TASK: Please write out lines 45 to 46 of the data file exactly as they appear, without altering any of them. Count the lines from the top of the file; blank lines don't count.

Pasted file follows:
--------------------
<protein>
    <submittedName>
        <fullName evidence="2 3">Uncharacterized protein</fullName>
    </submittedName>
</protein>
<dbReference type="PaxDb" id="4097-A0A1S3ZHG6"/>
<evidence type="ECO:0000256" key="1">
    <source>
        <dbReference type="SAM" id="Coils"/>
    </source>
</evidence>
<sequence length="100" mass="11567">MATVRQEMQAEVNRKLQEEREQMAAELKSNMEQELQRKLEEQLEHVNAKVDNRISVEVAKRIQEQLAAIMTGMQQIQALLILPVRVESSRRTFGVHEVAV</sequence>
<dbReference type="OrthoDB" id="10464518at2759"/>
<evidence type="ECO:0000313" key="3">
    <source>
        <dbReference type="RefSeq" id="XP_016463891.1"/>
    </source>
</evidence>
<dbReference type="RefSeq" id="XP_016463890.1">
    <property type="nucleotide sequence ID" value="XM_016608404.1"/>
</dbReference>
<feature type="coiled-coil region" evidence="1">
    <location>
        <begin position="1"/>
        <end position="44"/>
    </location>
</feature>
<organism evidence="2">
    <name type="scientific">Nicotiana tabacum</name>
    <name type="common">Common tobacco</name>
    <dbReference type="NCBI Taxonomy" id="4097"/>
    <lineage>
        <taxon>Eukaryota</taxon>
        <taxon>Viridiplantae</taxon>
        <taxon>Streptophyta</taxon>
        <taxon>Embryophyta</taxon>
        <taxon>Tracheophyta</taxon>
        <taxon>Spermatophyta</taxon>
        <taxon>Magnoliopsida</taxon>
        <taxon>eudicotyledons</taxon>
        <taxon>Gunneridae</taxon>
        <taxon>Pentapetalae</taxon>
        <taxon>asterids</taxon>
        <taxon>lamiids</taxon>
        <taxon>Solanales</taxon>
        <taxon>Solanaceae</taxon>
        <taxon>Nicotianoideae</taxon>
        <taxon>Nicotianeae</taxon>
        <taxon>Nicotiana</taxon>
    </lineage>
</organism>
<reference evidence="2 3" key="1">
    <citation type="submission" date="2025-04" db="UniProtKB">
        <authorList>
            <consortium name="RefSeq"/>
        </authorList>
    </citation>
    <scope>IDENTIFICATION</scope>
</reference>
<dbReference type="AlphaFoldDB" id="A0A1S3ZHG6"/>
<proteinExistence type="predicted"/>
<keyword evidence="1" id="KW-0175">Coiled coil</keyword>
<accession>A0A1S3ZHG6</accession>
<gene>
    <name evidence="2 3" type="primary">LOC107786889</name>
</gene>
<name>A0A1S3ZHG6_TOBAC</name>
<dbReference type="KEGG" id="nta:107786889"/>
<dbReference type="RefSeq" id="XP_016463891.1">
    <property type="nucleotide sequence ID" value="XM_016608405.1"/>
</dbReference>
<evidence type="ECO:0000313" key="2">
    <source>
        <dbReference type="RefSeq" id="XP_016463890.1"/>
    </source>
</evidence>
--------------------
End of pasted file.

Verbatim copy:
        <taxon>Solanales</taxon>
        <taxon>Solanaceae</taxon>